A recent study published in the Journal of Dental Research looked at individual’s risk for periodontal disease and concluded that for low-risk individuals, “the association between preventive dental visits (dental cleaning) and tooth loss was not significantly different whether the frequency was once or twice annually.”1 It went on to recommend evaluating genetic tendencies for gum disease with conventional risk factors (smoking and diabetes) when assessing how often a patient needs to visit the dentist.1 While this study looked specifically at gum disease risk, risk factors are also established for other oral problems such as tooth decay and oral cancer.

In response to the JDR study, the American Dental Association released a statement to “remind consumers that the frequency of their regular dental visits should be tailored by their dentists to accommodate for their current oral health status and health history.” 2

For those who are unaware of their personal risk factors, Delta Dental provides an online tool (myDentalScore) that can help you self-assess your level of risk for gum disease, tooth decay and oral cancer. This self-assessment will provide you with valuable information to help you have a good discussion with your dentist about the best mix of self-care and professional care for you as an individual.

Ultimately, Delta Dental encourages consumers to honestly evaluate themselves and seek the kind of dental care that will be most beneficial to their oral health.

Patient Stratification for Preventive Care in Dentistry.  http://jdr.sagepub.com/content/early/2013/06/05/0022034513492336.abstract

2 American Dental Association. American Dental Association Statement on Dental Visits.  http://www.ada.org/8700.aspx

How to Handle Tooth Trauma

As children head back to school, it is important to remember that dental emergencies can happen any time, any place. According to the 2013 Delta Dental Children’s Oral Health Survey,1 one out of 10 children ages 10 or 11 have had a tooth emergency such as a knocked-out tooth, chipped tooth or a loosened permanent tooth at home or at school.

A knocked-out permanent tooth is a true dental emergency, and there’s a good chance it can be saved if you know what to do and act quickly. The primary concern should be getting the child in to see a dentist. Time is crucial if you want the dentist to be able to reinsert and salvage the natural tooth. Ideally, a child needs to be seen within 30 minutes of the accident.1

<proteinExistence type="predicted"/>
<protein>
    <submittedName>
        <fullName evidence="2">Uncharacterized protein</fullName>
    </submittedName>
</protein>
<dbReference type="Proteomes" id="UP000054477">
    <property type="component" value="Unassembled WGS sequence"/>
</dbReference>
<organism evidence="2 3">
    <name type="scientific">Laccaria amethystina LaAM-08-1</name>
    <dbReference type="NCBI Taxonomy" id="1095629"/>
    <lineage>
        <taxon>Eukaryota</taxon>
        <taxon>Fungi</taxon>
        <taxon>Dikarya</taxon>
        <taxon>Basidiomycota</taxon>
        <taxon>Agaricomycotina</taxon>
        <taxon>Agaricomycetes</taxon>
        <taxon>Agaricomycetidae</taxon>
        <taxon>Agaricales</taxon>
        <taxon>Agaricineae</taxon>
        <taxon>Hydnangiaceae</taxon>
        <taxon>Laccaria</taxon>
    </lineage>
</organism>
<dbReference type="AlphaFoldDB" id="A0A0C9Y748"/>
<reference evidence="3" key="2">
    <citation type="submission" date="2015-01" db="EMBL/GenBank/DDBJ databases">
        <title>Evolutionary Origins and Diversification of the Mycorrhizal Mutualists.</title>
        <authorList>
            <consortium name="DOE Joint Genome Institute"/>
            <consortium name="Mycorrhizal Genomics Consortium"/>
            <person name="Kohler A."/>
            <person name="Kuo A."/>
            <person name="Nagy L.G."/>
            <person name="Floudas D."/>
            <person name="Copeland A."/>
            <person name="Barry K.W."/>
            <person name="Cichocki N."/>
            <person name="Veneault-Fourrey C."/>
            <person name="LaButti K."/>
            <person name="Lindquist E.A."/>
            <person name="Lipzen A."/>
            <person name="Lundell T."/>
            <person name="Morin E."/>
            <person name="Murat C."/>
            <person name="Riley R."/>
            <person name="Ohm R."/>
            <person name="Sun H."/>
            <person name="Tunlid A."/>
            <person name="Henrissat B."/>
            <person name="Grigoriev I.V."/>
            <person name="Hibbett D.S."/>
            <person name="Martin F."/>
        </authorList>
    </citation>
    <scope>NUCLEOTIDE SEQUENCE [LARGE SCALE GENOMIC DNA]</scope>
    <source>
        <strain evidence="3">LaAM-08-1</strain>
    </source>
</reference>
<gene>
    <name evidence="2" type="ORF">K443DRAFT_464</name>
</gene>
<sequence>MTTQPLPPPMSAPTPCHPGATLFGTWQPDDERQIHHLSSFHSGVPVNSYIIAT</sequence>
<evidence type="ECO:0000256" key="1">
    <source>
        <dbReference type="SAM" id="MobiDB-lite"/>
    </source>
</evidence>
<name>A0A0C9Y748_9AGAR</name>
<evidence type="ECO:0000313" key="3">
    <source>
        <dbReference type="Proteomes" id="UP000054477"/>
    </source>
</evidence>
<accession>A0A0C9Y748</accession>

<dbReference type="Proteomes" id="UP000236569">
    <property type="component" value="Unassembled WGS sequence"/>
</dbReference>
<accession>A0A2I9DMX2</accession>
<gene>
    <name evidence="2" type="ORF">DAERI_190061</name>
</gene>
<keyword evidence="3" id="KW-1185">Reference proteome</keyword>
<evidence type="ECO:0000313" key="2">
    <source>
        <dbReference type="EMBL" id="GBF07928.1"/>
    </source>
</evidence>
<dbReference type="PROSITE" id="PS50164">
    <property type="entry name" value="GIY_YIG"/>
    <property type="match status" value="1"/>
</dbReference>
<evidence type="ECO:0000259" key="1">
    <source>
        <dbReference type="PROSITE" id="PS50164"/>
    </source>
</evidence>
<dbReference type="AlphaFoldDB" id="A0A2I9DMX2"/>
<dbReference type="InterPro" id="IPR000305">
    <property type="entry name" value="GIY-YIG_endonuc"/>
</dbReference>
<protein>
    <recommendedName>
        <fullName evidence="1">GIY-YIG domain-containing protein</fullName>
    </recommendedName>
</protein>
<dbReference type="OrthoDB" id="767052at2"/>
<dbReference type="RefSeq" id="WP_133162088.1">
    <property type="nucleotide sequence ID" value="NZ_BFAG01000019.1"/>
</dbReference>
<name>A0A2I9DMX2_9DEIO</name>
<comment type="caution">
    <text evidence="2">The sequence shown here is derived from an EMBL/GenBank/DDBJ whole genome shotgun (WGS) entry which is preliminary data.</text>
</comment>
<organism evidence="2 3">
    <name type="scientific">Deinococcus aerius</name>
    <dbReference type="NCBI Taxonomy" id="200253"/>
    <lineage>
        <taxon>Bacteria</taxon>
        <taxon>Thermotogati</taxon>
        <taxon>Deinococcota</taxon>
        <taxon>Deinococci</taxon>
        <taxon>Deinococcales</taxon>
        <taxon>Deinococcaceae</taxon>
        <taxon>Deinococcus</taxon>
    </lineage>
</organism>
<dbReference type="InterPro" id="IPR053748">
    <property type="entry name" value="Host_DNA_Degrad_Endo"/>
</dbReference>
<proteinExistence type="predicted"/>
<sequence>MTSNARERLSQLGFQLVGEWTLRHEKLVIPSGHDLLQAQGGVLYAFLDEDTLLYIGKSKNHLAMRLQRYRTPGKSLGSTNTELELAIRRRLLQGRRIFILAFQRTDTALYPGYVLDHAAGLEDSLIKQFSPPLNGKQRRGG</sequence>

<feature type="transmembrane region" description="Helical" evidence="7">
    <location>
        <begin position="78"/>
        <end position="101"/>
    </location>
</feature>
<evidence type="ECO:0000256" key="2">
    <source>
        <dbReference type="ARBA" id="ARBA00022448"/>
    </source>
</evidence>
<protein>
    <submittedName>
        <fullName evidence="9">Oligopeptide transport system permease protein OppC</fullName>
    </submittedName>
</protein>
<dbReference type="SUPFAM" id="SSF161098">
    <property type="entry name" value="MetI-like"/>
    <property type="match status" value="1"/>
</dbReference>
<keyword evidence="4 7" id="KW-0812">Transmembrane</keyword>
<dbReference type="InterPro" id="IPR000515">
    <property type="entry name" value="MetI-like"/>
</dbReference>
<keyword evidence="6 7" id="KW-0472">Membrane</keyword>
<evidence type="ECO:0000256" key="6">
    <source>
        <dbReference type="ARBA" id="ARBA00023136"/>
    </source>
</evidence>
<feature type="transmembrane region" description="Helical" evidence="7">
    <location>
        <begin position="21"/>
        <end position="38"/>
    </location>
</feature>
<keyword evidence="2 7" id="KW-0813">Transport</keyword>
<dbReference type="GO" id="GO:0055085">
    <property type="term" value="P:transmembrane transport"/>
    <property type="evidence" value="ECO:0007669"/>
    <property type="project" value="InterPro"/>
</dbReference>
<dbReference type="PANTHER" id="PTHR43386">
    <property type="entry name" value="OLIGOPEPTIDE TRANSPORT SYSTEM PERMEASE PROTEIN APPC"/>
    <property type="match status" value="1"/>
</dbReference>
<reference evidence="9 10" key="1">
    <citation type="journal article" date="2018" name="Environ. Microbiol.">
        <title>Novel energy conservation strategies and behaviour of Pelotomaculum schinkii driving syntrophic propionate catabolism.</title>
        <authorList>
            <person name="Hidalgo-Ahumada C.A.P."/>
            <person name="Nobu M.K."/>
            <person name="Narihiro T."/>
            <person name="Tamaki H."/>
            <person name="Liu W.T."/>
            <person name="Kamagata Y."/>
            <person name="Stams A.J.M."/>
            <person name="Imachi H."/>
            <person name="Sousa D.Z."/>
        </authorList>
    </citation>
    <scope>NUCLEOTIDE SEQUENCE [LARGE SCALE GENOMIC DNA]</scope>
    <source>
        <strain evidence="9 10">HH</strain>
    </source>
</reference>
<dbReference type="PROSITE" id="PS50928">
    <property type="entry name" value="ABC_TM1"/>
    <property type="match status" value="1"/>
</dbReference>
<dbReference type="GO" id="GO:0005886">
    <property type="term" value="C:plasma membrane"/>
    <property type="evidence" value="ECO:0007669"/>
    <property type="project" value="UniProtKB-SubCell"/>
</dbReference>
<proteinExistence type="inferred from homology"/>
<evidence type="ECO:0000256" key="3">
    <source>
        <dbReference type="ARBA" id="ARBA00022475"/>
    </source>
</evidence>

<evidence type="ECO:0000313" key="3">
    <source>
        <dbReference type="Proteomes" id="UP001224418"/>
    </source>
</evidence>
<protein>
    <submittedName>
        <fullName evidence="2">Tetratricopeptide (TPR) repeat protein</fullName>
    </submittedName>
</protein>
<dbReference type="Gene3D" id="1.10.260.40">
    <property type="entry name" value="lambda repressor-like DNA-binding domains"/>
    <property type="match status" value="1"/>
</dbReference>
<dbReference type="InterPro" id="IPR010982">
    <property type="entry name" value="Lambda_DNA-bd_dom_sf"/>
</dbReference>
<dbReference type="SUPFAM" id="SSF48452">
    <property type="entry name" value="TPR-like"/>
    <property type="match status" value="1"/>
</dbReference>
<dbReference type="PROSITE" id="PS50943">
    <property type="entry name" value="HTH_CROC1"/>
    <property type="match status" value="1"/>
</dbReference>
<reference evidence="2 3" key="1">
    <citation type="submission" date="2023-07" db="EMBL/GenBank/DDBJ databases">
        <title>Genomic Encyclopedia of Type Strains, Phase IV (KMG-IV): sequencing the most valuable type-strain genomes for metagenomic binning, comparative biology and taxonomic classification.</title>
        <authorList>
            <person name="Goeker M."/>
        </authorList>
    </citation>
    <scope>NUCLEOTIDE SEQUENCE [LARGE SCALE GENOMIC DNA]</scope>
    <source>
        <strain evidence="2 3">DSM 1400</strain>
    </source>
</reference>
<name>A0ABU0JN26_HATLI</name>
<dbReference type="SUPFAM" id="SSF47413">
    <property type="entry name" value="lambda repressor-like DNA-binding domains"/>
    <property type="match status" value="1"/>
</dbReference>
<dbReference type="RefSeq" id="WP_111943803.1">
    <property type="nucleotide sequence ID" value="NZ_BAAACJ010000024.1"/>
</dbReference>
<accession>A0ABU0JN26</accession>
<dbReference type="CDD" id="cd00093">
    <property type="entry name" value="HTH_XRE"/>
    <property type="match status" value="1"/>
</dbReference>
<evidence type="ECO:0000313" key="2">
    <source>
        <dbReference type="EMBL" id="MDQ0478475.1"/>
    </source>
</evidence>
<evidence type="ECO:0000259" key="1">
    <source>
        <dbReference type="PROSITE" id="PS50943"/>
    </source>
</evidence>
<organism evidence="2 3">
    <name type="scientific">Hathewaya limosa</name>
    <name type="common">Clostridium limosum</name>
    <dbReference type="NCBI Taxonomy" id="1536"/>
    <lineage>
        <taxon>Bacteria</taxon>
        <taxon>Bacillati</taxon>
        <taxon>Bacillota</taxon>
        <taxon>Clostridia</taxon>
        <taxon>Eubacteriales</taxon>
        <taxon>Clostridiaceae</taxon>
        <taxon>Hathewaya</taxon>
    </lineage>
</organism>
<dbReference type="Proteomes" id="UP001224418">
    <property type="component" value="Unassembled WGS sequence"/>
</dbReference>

Whether a tooth is knocked out at school or home, here are several steps to ensure it is saved – or at least in optimal condition – by the time the child can see the dentist.

  • First, check to make sure the child doesn’t have a serious head, neck or other orofacial injury (i.e., a concussion, broken jaw, etc.).
  • Don’t worry about replacing a displaced baby tooth. Trying to reinsert it could damage the permanent pearly white coming in behind it.
  • To avoid infection, the tooth should be held by the crown, not the root. The crown is the part of the tooth visible to the naked eye. You want to leave the root intact, and touching it with bare hands could pass bacteria.2
  • Rinse any debris off of the tooth under room temperature water. Don’t scrub the root! Once the tooth is free of loose dirt and debris, try to reinsert it, asking the child to hold it in place using a piece of gauze if necessary. 3
  • If the tooth cannot be successfully reinserted, it needs to stay moist until the child can visit a dentist. Store the tooth in a clean container and cover it with milk or room temperature water to prevent it from drying out. 4 These liquids aren’t ideal but are often the only ones readily available. If you are a school nurse or your child frequently plays contact sports, purchase an emergency bag  handy with a save-a-tooth kit in it (available at most drugstores.) These contain a solution that is better at preserving any live cells on the tooth root until the dentist can put the tooth back into the socket.

In most cases, tooth injuries are not life threatening. But they can have long-lasting effects on the child’s appearance and self-confidence, so it is important to act quickly in the event of a dental emergency.

1Morpace Inc. conducted the 2013 Delta Dental Children’s Oral Health Survey. Interviews were conducted nationally via the Internet with 926 primary caregivers of children from birth to age 11. For results based on the total sample of national adults, the margin error is ±3.2 percentage points at a 95 percent confidence level.